MAE 207, Computational methods. UCI

Spring 2006

May 28, 2006 Compiled on September 4, 2021 at 7:59pm

1 Introduction

2 Conclusion

3 Appendix

3.1 Modiﬁed Qing Wang matlab function

3.2 Code used for plotting

2 Conclusion

3 Appendix

3.1 Modiﬁed Qing Wang matlab function

3.2 Code used for plotting

A Matlab function was written which plots the analytical solution given by Timoshenko/Goodier on pages 310-311 in the Theory of Elasticity. The analytical solution was compared to the solution generated from the FEM solution. See this page for more information and background on the problem and the analytical solution.

The absolute and percentage diﬀerences between the solutions was obtained and compared.

The matlab code used was provided thanks to Qing Wang which solves the problem by FEM. It was called to obtain the FEM solution. Minor changes made in the code to allow one to call it as a function and to use the same contour levels. The appendix contains the Matlab code.

The solution by FEM agrees to a very good approximation with the analytical solution.

\(21\) by \(41\) nodes were used for FEM, we see that, in absolute value, the maximum diﬀerence was \(0.00009481788675562430\) At nodes \((11,10)\) with symmetry at the other half of the cross section as shown in the plot below (The plot is here on a separate page)

By making the grid smaller, better approximation can be obtained. This analysis was done using \(21\) by \(41\) nodes nodes for the rectangular cross section. More elements should result in better approximation.

In terms of percentage diﬀerences, the maximum percentage diﬀerence occurred at the 4 corners.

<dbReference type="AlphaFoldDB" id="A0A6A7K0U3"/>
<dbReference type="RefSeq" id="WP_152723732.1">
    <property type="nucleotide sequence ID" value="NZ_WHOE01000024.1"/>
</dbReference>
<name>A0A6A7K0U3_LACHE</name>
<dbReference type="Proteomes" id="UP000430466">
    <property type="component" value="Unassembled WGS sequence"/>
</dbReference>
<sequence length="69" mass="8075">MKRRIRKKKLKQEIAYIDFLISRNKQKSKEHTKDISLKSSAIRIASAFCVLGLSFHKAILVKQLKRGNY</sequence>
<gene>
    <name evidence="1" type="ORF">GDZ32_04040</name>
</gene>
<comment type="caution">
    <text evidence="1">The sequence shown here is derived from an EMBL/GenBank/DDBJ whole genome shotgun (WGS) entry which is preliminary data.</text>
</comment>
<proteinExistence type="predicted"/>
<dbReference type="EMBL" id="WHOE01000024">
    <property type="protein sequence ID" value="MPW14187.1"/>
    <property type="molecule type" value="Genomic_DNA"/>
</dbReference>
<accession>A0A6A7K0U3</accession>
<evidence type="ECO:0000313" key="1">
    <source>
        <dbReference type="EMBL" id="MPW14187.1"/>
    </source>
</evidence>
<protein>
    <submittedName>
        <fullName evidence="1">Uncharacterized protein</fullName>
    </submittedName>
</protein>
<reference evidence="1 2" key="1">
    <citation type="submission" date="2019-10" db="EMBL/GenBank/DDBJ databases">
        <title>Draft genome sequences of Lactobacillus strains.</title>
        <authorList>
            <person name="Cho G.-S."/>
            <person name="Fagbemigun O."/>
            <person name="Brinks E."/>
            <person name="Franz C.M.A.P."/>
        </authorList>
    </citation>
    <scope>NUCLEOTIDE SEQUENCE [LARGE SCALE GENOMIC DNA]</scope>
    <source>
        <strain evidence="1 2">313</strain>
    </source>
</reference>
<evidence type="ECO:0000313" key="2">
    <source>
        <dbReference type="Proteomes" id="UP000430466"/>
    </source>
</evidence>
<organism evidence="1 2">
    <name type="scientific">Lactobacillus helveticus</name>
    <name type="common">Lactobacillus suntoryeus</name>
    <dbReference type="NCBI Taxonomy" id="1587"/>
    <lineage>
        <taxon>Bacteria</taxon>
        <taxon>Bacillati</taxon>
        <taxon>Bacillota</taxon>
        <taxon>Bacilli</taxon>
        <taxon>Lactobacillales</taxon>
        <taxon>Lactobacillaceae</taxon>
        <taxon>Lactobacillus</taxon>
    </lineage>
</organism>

Given the above grid size, we see from the plots that there is a maximum of \(1\%\) diﬀerence between the analytical solution and the FEM solution. This occurred near the 4 corners of the cross section and was smallest in the middle. We need to better investigate why this is.

This below is a plot showing the percentage diﬀerence between both solutions.

Below shows a listing of the nodal values for the ﬁrst 4 columns in the solution matrix.

The plot below shows the absolute diﬀerence between the analytical and the FEM solutions in 3D mesh.

The plot below is the analytical solution (The wrapping function, i.e. the solution function \(\Phi (x,y)\) shown using larger number of contours)

The plot below is a contour plot of the analytic solution.

The plot below is a contour plot of the FEM solution to compare with the above.

The plot below is the above 2 contour plots side-by-side.

This below is a mesh plot of the analytical solution and FEM solution side by side.

Here is the Matlab function used to plot the analytical solution. This function makes a call to the above FEM function.